• I didn’t know that Ultimates 100 was the last issue of the series until I picked it up, and I was initially very skeptical about whether Ewing could wrap everything up in a satisfying way in that little space. I was very wrong. Ewing managed to not only tie up all his loose threads in a way that really worked, he even threw in that homage to the original Ultimates that was a lot of fun, leaves the door open for more adventures in the future, and didn’t take up too much space or distract from everything else Ewing had been building.

      I was most impressed at how he even managed to create separate final confrontations for the Ultimates vs. the Maker and also Galactus and co. against the First Firmament — giving us a more human conclusion but also the massive cosmic conclusion we all deserved — but also managed to tie the two together. The Ultimates weren’t just constrained to fighting the Maker — their actions made it possible for Galactus’ team to save the day as well.

      The last issue was the most fun I had with the Ultimates in a while, and like you, I’m feeling like it almost demands a reread of the entire series.

      • Intentionally, I don’t buy many mini-series. I feel weird about them a lot of times, and I’m not sure what it is. I think I don’t like endings. I feel there should be more, I want to see what happens NEXT.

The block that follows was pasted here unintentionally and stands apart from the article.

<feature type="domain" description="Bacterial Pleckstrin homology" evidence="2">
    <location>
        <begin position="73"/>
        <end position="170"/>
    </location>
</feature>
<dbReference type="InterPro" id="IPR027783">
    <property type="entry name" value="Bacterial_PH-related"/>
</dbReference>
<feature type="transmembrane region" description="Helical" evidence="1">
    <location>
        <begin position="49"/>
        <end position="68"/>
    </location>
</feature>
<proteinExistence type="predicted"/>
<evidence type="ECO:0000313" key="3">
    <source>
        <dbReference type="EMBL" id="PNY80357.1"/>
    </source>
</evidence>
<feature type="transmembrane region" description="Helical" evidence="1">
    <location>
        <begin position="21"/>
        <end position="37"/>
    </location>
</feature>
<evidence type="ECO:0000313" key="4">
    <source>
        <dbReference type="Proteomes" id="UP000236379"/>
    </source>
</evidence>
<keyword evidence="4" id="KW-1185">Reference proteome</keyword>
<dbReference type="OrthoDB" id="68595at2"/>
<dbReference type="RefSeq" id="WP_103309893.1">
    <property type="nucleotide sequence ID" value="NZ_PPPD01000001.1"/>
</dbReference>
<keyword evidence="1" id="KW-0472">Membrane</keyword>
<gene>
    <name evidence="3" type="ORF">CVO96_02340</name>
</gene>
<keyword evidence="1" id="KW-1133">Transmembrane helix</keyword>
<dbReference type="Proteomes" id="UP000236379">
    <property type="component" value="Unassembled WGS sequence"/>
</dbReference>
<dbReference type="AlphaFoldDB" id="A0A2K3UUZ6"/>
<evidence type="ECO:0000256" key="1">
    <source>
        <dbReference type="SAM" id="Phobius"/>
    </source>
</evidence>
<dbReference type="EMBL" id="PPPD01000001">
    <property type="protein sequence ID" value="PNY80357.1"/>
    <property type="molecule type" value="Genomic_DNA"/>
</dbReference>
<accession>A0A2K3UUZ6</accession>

If I’d been told in advance, this was two series, each 12 issues long (is that right? I think it is), I’m not sure I’d have gotten it. I remember buying the first issue – I Iwanted to find a team book that I liked and I was pretty unhappy with most Avengers/X-Men/Justice Team books I’d been reading. I liked it more than other books because of how far out it was. It didn’t feel like super hero stuff, but it was a super hero team.

        And the art. Rocafort (and later Foreman and the others) killed it. I’m not a fine enough critic or writer to try to describe why I think Rocafort was perfect for the series, but there was something about the way he created panels and used space (light and dark), his usage of unexpected angles, not viewing angles but framing angles, that made this more than the story, which is weird for me. I don’t want to leave out Foreman: I was unsure of what he would bring (I think I only knew him from Animal Man). I can’t describe his style, it’s in some ways similar to Rocafort but with lines that almost seem to decay. It turns out this was perfect for cosmic war.

        I know I rambled, but I’m very glad this title existed. I have no idea what sales were like, I don’t know the critical review of this was. I know that not every issue was perfect. However, The Ultimates brought something to the Marvel Universe that was strikingly unique, and that’s becoming harder and harder to find in the Big Two. This broadened my perspective on what I want to read from comics. I am currently full on traditional super hero stories, but there is room in my pull list for whatever the hell these last two years were.

        • and yeah, Silver Surfer. I think people have said the same thing about Slott’s run on Silver Surfer. I need to look up what comics I have and what trades are out there.